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Petroleum News: Sempra LNG expansion gets lots of interest

Sempra LNG expansion gets lots of interest

Company says potential customers want 2.9 billion cubic feet daily in new supplies from Baja California facility

Allen Baker

For Petroleum News

Sempra’s new LNG terminal under construction near Ensenada, Mexico, has plenty of interest from shippers if the facility is expanded — interest for a staggering 2.9 billion cubic feet of daily capacity, or nearly half the amount California now consumes.

Initial capacity of the Energia Costa Azul plant is a billion cubic feet daily, about a sixth of California’s current demand. That capacity is already pledged to BP and Royal Dutch Shell in long-term contracts. Sempra has a pipeline nearby that could take some of the terminal’s natural gas to the east, and says a substantial portion will go to Mexican customers.

Expansion plans call for adding 1.5 billion cubic feet of daily capacity in a second phase. But shippers say they’re ready to bid on nearly twice that amount. That figure comes from an open season that ended May 12.

The open season doesn’t commit any shippers to take the capacity they say they want, so the result could be different when real dollars are required. But it’s still a big number.

Sempra LNG says it “immediately will begin working with the shippers who submitted bids, to develop binding terminal service agreements.”

The initial phase of the terminal is now 30 percent complete, and should be pumping out gas in just two years, the company says. Expansion capacity could be ready as early as 2010.

Could the expansion plans themselves be expanded to meet the interest? That’s not quite clear yet.

“The ultimate size, scope and cost of Energia Costa Azul’s expansion will depend upon the outcome of the negotiations for commercial agreements,” Sempra says.

Mexican strategy succeeds

While Sempra’s bulldozers are rolling, Australian companies are stalled for the moment because they haven’t quelled NIMBY concerns about their terminal plans in Southern California — even by moving proposed facilities far offshore.

BHP Billiton wants to import gas to California with a terminal placed 14 miles off the coast of Malibu. But that plan has drawn fire in raucous public meetings, with opponents raising objections to the 14-story-tall tanks on the offshore factory ship, and to emissions from the boilers that would be used to heat the LNG and regasify it.

BHP Billiton executives are a bit mystified by the objection to the presence of the ship. They say 5,000 ships already transit the area every year without major complaints, and their ship won’t even be visible most of the time.

But that may not count for much in the court of public opinion. The opposition has even gotten cash support from the Malibu City Council, which voted May 8 to give $50,000 to the Environmental Defense Center, which is leading opposition to the plan.

Woodside Petroleum, meanwhile, has dropped its participation in an onshore LNG facility in favor of a system using special tankers with regasification equipment aboard. The tankers would moor to an undersea buoy 22 miles off Malibu and pump gas into a pipeline that would come ashore in an industrial area near the Los Angeles airport. The gas could come from Woodside’s Pluto field or the Browse field, both offshore Australia.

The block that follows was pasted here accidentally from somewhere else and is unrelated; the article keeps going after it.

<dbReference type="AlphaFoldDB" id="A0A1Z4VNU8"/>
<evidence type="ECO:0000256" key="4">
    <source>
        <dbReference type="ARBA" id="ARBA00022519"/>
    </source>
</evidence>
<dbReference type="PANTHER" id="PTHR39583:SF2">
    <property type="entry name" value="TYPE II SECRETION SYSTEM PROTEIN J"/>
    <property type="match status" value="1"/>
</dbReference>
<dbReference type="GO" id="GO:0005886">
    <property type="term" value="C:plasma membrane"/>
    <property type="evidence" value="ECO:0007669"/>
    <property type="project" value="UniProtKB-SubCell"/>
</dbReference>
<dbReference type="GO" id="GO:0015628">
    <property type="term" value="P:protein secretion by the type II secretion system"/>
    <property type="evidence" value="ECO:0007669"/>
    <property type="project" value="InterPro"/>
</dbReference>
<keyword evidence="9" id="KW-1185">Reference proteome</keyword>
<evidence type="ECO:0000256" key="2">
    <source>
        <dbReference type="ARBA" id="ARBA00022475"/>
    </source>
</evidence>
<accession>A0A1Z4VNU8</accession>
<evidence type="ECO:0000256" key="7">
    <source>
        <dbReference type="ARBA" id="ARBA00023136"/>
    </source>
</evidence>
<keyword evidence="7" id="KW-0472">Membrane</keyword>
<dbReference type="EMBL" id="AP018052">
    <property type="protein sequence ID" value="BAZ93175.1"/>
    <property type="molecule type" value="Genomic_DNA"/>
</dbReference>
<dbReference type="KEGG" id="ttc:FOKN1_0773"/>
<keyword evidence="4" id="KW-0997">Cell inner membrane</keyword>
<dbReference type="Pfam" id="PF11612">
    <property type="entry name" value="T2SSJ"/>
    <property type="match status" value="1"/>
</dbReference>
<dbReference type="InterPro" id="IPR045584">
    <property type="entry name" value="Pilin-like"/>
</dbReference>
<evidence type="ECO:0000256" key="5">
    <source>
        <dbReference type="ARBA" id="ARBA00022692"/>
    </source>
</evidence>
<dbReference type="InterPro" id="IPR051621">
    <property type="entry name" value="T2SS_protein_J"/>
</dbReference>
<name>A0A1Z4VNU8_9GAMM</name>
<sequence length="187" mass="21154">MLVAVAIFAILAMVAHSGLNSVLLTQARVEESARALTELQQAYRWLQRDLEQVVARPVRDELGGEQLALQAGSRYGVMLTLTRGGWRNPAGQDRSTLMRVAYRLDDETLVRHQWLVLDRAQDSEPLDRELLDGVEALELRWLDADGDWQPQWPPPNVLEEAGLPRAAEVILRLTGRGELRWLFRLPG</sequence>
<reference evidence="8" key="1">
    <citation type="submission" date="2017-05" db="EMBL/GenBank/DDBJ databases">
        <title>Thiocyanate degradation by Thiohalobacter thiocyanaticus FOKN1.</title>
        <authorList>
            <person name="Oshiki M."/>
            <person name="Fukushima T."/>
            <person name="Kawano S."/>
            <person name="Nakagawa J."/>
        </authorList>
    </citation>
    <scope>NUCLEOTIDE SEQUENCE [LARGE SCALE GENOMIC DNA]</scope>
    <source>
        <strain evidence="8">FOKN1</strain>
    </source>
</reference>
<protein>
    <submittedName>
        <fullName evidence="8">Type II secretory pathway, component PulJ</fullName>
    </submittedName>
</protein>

The import capacity of the Woodside system would be 800 million to 1.4 billion cubic feet per day, with a tanker taking three to five days to put its cargo in the line. Excelerate Energy has used a similar system in the Gulf of Mexico to deliver gas to a line 116 miles off Louisiana.

But Malibu’s mayor, Andy Stern, told the Los Angeles Times this spring that “the vast majority of people in my city are opposed to any LNG facility. It’s an environmental disaster waiting to happen.”

Aussie LNG to China

After winning the bid for Unocal over a Chinese rival, Chevron doesn’t want hard feelings from a prospective customer. So it was quick to note its participation May 16 when the first cargo of LNG for China was loaded at the Karatha, Australia, base for the North West Shelf Venture. Chevron is a one-sixth partner in the venture, operated by Woodside. A subsidiary of China’s CNOOC has a stake in the venture as well, though not an operating interest.

“This historic LNG shipment to China is another milestone in Chevron’s strategy to connect our resource base to the markets that need them,” said John Gass, president of Chevron Global Gas in a press release. “This also underscores our view that China is on its way to becoming an important market in the global LNG business.”

The LNG cargo is the start of a 25-year contract. The fuel is headed for China’s first LNG receiving terminal, in the province of Guangdong in southern China.

Sakhalin supply deal

Shell-led Sakhalin Energy has signed a 20-year contract to send 420,000 tonnes of LNG annually to a Japanese utility just a day’s sailing time away. That’s a lot of LNG, but only a tiny 0.5 percent slice of the Sakhalin plant’s capacity.

Tohoku Electric Power’s cargoes will be turned into around 20 billion cubic feet of natural gas annually.

Sakhalin Energy says the LNG plant that is part of its Sakhalin 2 project is now 70 percent complete. Capacity is 9.6 million tonnes of LNG annually, which will supply customers with about 1.2 billion cubic feet of natural gas each day.

Shell currently has a 55 percent stake in Sakhalin 2, though it has agreed to trade nearly half of that stake to Gazprom for a Siberian field. Mitsui and Mitsubishi of Japan are the other Sakhalin 2 partners.

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